I am using a TDS 2024B with LabView, and even if I am trying to just pull a measurement (i.e. 1 number, single precision), it takes half a second. This is through a USB cable on a reasonably fast Dell GX620 Dual core machine, using LabView 8.6. I can't fathom why polling for a single number takes this much time. Using a function generator, I send a 1 kHz pulse every second, so triggering of the scope is done directly from the function generator, and I simultaneously trigger the computer through the DAQ, which tells the oscilloscope to send the measurement number (in this case just the Vpp). I'd like to be able to do this as much as 10 times a second (10 Hz), but would be happy if I could do it reliably at 1 Hz. Usually when I pulse 30-40 times, there is usually at least 1 or 2 dropped measurements. Eventually, I will need to pulse over 100,000 times, and can't afford to lose upwards of 5% of my data!

I realize that the 2024's ability to save data to a *flash drive* may take some time, and that is reasonable. But the measurements are held in volatile memory and I can't understand why these numbers can't be polled faster. I believe the baud rate is 19200, which isn't super fast, but it's fast enough to send a single precision number, or an integer much faster than half a second. The LabView drivers offer a "Read" function and a "Fetch" function, the latter is the lower level and hence faster, but again, this isn't a lot of data, and it's insanely slow!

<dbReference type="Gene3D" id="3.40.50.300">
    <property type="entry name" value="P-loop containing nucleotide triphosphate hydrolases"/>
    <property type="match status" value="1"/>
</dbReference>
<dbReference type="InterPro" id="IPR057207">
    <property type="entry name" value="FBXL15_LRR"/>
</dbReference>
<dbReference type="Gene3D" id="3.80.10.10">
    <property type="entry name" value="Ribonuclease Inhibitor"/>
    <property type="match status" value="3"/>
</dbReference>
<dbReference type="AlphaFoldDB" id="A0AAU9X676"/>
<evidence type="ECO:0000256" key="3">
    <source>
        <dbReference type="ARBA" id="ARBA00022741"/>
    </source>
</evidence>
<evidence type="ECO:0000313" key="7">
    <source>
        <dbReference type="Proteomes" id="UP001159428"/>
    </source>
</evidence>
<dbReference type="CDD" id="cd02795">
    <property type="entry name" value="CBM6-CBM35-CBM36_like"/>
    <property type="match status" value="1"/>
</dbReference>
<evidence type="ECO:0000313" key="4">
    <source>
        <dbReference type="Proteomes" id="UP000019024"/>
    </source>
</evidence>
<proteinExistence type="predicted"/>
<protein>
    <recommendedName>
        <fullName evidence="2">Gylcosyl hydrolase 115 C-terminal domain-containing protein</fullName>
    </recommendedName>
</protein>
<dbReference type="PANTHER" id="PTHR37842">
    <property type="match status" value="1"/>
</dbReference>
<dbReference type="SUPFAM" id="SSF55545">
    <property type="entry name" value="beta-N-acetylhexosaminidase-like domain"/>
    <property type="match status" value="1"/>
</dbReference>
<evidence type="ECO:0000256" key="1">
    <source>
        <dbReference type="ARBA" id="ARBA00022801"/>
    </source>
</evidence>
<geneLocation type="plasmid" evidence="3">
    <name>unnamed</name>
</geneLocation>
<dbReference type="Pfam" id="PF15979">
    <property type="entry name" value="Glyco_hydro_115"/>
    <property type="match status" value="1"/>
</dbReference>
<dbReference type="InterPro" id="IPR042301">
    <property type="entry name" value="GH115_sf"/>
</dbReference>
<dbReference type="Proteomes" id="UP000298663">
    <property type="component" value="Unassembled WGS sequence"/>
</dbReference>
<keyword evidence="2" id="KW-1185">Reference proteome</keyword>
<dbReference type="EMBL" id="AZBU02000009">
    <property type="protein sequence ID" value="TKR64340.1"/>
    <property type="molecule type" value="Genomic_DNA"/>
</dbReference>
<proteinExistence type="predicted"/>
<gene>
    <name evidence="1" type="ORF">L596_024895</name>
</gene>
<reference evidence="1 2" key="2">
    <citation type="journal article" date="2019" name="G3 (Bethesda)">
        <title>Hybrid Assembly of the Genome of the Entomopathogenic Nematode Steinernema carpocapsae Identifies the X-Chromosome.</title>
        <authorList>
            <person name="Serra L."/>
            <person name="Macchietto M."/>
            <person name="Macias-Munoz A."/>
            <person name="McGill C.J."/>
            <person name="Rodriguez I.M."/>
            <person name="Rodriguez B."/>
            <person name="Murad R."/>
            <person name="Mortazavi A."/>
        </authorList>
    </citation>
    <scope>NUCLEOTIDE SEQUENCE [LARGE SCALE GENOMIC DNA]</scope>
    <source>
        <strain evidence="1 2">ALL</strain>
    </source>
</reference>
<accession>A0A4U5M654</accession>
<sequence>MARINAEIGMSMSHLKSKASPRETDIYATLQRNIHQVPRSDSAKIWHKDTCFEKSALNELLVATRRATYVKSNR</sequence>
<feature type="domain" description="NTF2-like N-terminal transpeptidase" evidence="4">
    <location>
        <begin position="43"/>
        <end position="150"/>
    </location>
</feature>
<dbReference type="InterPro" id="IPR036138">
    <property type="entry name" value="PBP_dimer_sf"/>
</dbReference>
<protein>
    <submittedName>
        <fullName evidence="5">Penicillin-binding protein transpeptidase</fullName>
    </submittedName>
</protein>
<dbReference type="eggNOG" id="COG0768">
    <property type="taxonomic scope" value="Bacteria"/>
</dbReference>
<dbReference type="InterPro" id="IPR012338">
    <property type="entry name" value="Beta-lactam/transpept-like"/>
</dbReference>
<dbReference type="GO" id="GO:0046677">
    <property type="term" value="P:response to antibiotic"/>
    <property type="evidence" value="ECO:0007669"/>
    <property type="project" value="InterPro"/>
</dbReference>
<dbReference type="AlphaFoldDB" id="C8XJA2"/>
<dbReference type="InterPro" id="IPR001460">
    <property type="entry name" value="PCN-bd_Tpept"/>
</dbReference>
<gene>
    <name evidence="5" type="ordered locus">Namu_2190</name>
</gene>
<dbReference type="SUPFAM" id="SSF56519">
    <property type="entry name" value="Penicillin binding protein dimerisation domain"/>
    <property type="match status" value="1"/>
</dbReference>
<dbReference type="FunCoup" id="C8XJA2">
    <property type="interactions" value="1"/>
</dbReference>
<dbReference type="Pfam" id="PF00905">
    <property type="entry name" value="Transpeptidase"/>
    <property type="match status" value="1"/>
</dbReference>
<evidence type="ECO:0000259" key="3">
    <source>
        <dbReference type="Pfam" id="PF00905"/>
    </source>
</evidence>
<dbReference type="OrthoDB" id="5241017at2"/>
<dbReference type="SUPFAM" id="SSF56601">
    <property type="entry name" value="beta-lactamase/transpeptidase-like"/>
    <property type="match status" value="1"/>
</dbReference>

I feel like I am better off sending my signals into the DAQ directly have LabView analyze and compute, and deal with measurements that way, because you can do it faster than once every 2 seconds!

I'll be Tek's flavor of Signal Express is even slower, but I'll try it anyway.

If you are having this issue, the only way we can have it fixed is by letting the Tek folks know it's a problem.

Thanks!
BCM-CERL